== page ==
Wintersong by S. Jae-Jones
My rating: 5 of 5 stars
Charming, sensual, bittersweet and beautifully written, this is the best book I have read in a long time. I wanted this book from the outset because of the cover, and in a strange twist, the book was as good as the cover suggested. The Bavarian setting and Victorian (?) time period gave this story a plush, shadowy sort of beauty, nestling the story and the characters into this gothy, gloomy imagery of true winter. From these shadows, it's all too believable that Liesl's childhood fairytales might creep to life. And they do.
Liesl is the unremarkable eldest daughter of a washed-up musician, now an innkeeper. She spends her time hurrying about after her sister, the town beauty about to marry Liesl's childhood crush, and giving her all to the dreams of her little brother, a talented violinist on the brink of a brilliant career, without much care for her own secret desires for magic, wonder, and music. She sidesteps the superstitions and tales of her bitter grandmother despite growing up believing every word, and pays for it when her sister is taken by the Erlkönig for his bride in the Underground. What follows is Liesl's desperate attempts to wade through the magic of fairytales come true to save her sister, and her self-realisation in the process.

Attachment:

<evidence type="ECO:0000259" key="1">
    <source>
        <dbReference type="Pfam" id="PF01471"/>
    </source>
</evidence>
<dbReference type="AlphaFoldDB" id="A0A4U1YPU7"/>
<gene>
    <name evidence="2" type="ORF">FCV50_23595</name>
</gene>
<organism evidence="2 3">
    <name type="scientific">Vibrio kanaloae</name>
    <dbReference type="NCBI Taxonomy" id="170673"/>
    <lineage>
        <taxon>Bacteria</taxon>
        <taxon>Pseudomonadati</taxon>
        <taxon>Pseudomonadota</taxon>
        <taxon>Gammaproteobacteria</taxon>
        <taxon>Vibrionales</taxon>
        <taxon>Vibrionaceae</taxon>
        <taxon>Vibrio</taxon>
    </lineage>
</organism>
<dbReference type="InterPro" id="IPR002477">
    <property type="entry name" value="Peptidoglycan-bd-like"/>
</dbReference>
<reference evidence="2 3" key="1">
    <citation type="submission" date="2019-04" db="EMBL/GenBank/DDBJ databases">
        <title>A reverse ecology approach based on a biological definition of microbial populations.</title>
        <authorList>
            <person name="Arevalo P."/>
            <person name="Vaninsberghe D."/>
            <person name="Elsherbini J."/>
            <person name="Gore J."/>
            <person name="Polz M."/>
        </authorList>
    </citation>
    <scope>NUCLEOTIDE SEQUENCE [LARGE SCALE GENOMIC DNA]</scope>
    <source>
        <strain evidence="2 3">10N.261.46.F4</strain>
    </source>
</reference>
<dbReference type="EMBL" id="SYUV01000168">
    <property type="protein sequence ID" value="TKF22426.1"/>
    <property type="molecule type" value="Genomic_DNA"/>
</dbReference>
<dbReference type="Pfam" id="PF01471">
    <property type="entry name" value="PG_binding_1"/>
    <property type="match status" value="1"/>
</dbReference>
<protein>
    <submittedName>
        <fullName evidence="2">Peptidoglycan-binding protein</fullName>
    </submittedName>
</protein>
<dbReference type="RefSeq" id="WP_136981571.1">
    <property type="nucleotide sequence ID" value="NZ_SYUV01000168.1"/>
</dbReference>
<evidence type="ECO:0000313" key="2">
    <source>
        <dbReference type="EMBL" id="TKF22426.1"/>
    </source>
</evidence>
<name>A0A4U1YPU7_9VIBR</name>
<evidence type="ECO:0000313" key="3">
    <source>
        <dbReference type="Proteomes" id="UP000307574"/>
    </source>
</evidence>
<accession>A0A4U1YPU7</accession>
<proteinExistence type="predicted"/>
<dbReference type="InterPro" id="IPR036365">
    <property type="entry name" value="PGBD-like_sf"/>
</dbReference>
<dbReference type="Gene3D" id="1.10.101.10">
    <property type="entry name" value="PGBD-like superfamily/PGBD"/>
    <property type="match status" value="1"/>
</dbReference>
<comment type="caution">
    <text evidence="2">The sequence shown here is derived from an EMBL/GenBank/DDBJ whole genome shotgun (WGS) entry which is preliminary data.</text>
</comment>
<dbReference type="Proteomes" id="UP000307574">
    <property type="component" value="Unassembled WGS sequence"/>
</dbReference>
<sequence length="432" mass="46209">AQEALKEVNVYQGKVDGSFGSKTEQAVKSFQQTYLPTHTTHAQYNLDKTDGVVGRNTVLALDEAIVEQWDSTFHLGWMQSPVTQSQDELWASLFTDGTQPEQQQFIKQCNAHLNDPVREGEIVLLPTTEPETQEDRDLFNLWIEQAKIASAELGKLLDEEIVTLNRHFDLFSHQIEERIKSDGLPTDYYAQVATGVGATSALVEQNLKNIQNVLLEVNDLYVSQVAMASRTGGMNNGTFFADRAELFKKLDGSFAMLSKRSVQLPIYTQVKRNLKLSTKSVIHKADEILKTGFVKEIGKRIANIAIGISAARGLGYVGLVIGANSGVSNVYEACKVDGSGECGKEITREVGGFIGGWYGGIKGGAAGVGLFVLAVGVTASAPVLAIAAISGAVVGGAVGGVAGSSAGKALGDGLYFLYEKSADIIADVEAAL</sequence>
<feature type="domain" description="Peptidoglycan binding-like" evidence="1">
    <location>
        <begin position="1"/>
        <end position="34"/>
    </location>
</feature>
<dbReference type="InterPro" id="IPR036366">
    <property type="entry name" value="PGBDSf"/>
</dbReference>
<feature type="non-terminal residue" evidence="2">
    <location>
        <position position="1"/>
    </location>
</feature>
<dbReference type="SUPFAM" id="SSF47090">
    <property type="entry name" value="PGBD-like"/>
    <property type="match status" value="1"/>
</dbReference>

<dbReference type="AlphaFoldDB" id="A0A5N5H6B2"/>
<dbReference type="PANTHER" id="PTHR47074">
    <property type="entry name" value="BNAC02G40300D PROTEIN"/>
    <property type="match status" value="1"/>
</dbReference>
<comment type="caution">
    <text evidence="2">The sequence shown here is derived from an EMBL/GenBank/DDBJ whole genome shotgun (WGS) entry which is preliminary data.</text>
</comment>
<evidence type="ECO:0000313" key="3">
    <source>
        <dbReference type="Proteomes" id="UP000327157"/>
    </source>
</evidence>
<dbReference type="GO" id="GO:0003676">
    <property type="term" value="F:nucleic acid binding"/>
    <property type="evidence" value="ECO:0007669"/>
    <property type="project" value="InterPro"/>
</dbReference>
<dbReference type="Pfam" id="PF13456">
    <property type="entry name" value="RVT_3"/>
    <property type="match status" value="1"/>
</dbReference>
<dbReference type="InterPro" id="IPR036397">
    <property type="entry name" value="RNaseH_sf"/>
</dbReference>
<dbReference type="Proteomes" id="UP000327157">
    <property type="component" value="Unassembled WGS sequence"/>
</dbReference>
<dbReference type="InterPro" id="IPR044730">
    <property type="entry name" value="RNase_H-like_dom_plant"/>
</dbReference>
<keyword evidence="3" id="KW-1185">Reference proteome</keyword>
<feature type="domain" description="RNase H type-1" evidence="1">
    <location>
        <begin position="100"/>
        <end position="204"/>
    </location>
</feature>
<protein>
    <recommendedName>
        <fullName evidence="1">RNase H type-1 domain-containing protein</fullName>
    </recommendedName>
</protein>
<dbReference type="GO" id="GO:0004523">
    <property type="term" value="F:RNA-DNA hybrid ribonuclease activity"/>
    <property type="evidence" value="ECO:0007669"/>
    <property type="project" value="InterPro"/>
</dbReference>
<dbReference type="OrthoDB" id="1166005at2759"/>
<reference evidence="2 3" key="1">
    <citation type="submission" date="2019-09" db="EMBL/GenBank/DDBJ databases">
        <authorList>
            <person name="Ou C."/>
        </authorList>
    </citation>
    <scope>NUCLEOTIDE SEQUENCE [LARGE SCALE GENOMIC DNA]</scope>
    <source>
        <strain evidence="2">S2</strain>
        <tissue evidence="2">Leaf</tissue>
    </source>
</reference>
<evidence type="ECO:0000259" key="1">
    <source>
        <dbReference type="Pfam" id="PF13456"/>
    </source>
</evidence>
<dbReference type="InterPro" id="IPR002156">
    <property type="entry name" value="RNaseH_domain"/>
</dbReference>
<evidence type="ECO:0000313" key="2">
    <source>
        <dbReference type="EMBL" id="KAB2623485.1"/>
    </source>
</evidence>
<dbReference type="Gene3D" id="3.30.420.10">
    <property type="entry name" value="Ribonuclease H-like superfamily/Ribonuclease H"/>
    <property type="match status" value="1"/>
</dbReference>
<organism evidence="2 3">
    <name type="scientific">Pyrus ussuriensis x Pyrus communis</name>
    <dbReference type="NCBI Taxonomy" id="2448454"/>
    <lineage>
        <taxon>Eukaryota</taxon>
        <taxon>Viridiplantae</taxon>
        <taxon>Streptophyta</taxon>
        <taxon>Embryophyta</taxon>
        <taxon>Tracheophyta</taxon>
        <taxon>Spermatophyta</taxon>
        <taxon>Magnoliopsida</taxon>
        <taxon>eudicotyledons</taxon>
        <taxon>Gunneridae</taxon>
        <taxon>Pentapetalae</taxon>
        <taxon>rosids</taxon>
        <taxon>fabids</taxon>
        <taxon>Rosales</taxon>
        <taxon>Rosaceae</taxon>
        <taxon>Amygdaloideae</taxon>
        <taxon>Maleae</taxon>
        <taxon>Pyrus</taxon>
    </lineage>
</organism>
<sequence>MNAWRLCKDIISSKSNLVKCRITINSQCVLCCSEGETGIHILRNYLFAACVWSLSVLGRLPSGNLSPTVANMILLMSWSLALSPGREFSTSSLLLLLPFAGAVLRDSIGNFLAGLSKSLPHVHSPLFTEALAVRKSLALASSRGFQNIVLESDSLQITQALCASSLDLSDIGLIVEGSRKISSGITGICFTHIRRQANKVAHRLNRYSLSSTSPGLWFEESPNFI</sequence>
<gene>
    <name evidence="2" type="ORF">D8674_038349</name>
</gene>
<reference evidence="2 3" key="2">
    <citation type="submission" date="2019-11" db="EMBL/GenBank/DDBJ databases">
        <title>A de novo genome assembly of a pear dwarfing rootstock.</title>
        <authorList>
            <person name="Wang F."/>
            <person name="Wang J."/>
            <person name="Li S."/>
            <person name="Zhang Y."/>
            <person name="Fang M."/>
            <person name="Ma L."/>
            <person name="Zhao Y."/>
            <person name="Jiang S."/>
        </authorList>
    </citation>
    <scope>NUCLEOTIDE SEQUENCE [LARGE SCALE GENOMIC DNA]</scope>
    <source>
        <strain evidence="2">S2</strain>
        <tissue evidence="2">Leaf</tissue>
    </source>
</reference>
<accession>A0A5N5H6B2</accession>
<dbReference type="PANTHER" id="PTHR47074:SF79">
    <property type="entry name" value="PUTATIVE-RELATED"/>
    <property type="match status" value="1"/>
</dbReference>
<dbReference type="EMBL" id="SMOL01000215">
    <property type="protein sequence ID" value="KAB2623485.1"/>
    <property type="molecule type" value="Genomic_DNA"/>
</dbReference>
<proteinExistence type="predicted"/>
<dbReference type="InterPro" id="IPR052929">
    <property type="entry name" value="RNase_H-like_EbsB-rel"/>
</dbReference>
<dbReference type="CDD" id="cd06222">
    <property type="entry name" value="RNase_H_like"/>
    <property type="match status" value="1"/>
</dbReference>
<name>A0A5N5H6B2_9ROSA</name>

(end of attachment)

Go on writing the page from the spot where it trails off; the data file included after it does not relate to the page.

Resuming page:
There's a Labyrinth retelling feel for the first half. The Goblin King, the Underground, the race to save a sibling lost to arrogance and poor choices. I like, though, that this story diverges from that one by the halfway point and becomes its own beast. Liesl's conflicted desires drive the story onward into something both sad and luscious at the same time. I loved her dynamic relationship with the unknowable Erlkönig but also the very unique loves she has for her brother and her sister. Her relationships with each of her siblings is so very different, and I appreciated this distinction - a fiery and argumentative yet unshakable love between sisters so close in age, a protective and sweet love between a big sister and a frail little brother.
I *loved* the visual way this book approached music and composition. I felt like I could see and feel the music Liesl made in the way the author wove the shape and emotion of music into the narrative. Liesl is made of music - she thinks in musical terms, and itches to compose, and she sees it in everything and everyone. I liked her plenty as a lead character for her practicality and determination, but the music made her real, and gave perspective to all she did and achieved.
I am very excited to know there's a sequel coming out this year!
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